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Cairo seeks to boost trade with Ankara, overlooking political deadlock

Tarek Kabil, Egypt’s minister of trade and industry, said it is not in Egypt’s interest to hinder trade activities with Turkey.
Egypt's Minister of Trade and Industry Tarek Kabil attends an agreements signing ceremony with between Egypt's President Abdel Fattah al-Sisi and Sudanese President Omar Hassan al-Bashir (unseen) at the El-Thadiya presidential palace in Cairo, Egypt October 5, 2016. REUTERS/Amr Abdallah Dalsh - RTSS3SL

CAIRO — The Egyptian minister of trade and industry, Tarek Kabil, told Shorouk News on Aug. 22 that in the first half of 2017, Egypt’s exports to Turkey rose by 30% to $1.07 billion, while Turkey’s exports to Egypt dropped by 50%, reaching $912 million in the same period.

Turkey is one of Egypt's biggest sources of imported clothing, and the trade volume between the two countries reached about $3 billion in 2016 in fields such as engineering, food, energy and agriculture, according to the Egyptian Ministry of Trade and Industry.

Turkish investments in Egypt decreased following the January 25 Revolution of 2011, and a Turkish delegation visited Cairo on Jan. 30 of this year in an attempt to reboot the investments. The delegation, led by Rifat Hisarciklioglu, the head of the Union of Chambers and Commodity Exchanges of Turkey, sought to pave the way for the return of Turkish investments in Egypt.

In the interview with Shorouk News, Kabil indicated that although there are political differences between Egypt and Turkey, that should not hinder trade between the two countries.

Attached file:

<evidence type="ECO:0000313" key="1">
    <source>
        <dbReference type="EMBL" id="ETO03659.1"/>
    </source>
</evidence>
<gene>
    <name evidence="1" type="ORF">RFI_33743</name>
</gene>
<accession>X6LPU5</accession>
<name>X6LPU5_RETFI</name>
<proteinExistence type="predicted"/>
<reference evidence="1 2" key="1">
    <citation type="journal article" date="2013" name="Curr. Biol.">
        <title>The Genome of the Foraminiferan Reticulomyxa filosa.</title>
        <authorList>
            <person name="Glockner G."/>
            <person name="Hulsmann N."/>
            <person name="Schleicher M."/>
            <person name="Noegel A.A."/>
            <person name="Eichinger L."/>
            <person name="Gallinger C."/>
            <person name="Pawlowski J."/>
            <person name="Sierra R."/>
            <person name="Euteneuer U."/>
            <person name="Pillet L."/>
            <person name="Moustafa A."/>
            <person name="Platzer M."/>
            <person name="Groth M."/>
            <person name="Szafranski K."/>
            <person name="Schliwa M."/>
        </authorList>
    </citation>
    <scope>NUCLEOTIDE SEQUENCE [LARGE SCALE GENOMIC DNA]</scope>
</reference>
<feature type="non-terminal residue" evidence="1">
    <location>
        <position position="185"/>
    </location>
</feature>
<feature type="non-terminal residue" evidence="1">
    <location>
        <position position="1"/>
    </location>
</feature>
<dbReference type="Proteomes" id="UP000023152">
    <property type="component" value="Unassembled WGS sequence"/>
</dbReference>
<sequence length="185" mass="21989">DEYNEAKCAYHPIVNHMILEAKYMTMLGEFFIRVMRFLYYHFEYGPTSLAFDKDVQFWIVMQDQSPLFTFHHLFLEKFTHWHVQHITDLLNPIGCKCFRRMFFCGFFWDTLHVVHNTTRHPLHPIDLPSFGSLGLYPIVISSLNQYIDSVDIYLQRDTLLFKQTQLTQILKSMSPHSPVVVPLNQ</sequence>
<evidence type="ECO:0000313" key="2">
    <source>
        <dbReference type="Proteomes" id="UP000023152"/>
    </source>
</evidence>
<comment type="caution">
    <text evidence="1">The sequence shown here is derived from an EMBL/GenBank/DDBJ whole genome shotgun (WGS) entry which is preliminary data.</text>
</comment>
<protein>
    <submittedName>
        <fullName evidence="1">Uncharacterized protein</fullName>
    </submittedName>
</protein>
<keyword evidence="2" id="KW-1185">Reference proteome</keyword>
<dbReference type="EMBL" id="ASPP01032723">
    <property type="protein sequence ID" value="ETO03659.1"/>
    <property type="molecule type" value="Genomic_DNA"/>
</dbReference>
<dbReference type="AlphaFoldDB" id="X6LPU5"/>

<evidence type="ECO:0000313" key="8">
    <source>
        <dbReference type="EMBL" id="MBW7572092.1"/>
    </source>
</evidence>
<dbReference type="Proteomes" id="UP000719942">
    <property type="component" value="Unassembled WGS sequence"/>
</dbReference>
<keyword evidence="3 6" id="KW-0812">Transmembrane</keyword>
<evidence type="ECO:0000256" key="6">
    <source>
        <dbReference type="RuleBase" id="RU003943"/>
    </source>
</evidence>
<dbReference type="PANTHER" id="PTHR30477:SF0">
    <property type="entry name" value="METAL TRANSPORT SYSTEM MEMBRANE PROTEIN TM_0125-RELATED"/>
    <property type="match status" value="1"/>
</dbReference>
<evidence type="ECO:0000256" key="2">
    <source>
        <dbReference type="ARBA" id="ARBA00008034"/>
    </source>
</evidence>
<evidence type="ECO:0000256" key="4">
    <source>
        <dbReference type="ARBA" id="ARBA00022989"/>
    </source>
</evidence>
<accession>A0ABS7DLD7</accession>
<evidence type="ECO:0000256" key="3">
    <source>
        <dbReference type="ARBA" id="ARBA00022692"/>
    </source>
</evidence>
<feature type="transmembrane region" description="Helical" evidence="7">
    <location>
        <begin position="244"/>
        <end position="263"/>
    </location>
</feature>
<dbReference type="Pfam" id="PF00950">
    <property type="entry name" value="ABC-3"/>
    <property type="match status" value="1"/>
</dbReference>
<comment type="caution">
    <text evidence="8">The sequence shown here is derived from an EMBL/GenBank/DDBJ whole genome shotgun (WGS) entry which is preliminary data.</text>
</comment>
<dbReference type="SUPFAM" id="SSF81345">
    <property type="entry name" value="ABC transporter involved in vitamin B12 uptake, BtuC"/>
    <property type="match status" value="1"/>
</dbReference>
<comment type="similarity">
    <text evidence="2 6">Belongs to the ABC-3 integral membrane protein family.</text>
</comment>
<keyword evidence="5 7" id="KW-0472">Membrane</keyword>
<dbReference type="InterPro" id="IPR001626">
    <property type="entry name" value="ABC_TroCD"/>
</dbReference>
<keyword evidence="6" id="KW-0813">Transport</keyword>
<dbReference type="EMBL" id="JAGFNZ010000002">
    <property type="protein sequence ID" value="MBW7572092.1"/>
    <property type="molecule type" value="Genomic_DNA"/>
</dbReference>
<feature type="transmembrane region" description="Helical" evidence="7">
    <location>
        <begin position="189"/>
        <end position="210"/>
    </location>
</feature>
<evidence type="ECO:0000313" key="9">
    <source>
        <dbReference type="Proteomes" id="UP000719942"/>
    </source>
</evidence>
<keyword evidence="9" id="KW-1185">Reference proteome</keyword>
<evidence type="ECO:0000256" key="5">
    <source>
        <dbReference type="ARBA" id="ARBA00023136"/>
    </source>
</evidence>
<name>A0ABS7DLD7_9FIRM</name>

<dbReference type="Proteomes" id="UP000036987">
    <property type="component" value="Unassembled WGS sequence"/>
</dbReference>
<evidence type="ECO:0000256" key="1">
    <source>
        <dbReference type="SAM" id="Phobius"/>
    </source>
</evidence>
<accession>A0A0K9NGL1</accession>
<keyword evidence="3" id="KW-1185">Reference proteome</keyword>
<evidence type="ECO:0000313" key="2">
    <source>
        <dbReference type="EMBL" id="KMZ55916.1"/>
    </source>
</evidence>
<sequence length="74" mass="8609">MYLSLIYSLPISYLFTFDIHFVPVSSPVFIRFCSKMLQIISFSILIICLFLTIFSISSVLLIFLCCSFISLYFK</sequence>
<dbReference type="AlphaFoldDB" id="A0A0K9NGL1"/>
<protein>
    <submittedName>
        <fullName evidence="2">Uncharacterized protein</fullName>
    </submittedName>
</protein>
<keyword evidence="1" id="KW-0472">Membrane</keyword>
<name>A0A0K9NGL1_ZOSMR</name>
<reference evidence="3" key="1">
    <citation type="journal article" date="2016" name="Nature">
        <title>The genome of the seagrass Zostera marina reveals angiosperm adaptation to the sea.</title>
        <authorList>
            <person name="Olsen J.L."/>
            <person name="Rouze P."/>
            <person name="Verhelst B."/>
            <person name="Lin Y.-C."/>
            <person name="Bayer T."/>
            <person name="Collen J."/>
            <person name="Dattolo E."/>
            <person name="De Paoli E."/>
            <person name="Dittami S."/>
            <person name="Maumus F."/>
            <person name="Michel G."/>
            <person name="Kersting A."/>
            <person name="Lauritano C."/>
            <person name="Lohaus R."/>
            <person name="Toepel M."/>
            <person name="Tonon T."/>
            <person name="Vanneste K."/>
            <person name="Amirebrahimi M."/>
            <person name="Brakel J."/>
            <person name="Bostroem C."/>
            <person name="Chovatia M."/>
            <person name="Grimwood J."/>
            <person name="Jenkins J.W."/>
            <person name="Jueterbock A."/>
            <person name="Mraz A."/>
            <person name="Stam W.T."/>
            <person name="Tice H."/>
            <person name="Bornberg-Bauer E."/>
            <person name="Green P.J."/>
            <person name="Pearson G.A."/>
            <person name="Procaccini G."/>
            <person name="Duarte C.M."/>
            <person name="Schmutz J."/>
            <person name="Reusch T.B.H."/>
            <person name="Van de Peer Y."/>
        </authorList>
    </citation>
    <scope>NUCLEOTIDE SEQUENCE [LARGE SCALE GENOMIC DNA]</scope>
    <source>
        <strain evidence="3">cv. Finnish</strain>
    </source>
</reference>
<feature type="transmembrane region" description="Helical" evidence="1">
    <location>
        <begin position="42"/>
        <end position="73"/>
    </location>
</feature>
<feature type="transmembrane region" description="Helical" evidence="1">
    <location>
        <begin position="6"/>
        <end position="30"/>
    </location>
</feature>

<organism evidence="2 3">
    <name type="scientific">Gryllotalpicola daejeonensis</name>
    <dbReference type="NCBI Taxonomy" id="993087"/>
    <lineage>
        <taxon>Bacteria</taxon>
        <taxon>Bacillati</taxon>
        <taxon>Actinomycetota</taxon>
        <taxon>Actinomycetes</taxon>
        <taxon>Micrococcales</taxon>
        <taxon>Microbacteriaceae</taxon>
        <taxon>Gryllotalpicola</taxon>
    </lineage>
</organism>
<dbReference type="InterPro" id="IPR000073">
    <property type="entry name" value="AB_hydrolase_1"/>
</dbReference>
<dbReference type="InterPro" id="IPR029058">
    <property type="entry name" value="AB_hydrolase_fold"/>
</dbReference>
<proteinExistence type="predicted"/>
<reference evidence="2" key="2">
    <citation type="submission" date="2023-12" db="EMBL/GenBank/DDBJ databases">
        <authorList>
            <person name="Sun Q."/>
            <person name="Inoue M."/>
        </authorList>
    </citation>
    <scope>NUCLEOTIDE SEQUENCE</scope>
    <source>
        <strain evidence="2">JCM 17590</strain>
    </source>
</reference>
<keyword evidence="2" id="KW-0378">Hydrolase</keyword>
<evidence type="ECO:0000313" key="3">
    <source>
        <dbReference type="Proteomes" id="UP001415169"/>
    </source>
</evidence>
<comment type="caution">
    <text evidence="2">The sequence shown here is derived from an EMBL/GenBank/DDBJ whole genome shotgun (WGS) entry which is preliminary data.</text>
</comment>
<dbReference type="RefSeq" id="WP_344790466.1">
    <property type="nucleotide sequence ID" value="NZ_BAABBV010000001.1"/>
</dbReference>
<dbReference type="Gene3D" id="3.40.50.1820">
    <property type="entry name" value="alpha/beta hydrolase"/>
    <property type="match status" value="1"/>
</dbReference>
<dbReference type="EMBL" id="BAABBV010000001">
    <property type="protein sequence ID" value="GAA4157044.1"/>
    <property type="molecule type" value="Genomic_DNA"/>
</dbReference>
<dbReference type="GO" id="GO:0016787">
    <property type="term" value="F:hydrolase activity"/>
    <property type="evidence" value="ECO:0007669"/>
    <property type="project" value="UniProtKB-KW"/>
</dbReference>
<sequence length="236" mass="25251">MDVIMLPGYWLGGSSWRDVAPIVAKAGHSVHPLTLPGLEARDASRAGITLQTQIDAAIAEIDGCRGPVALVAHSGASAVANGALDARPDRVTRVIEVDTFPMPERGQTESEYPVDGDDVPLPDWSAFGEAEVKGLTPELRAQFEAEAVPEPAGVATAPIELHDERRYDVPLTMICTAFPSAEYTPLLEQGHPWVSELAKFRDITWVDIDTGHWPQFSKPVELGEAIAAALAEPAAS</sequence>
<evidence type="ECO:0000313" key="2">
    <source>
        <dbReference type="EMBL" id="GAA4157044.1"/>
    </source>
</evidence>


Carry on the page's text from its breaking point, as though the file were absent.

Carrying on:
Relations between Cairo and Ankara deteriorated after the Egyptian army ousted President Mohammed Morsi, who is affiliated with the Muslim Brotherhood, following mass protests in 2013. On Nov. 23, 2013, Egypt ordered the Turkish ambassador to leave and decided to reduce diplomatic relations with Turkey.

The Egyptian government's State Information Service even deleted all references to Egyptian-Turkish relations from its website.

Still this is the first year since Morsi’s ouster that relations between Ankara and Cairo have witnessed relative calm, as both sides have refrained from making statements that would give rise to more tension. Tensions escalated between Egypt and Turkey in 2015-16, as Turkish President Recep Tayyip Erdogan slammed Egypt’s president on several occasions, accusing him of acceding to power through “undemocratic” ways. Egypt’s Foreign Ministry responded by issuing a statement on Aug. 23, 2016, saying that "a top condition for restarting ties with Turkey is for Ankara to respect Egyptians' will."

Yet Kabil told Shorouk News that the Ministry of Trade and Industry is trying to separate between politics and trade when it comes to Turkish-Egyptian relations.

In a phone interview with Al-Monitor, Medhat Nafea, the vice president of the Sustainability Working Group at the World Federation of Exchanges, said the minister’s statement was overly idealistic and far removed from reality.

Nafea said, “Natural relations among countries result in a state of boosted trade, tourism and investment activities. This state between Egypt and Turkey cannot be [accurately] measured or monitored at this time, despite Turkey’s investments in Egypt reaching about $5 billion.”

He said that Turkey wants to develop its financial position to become the strongest in the Middle East and Africa, and that Egypt represents a good access point for Ankara into that target region and a big market for Turkish products.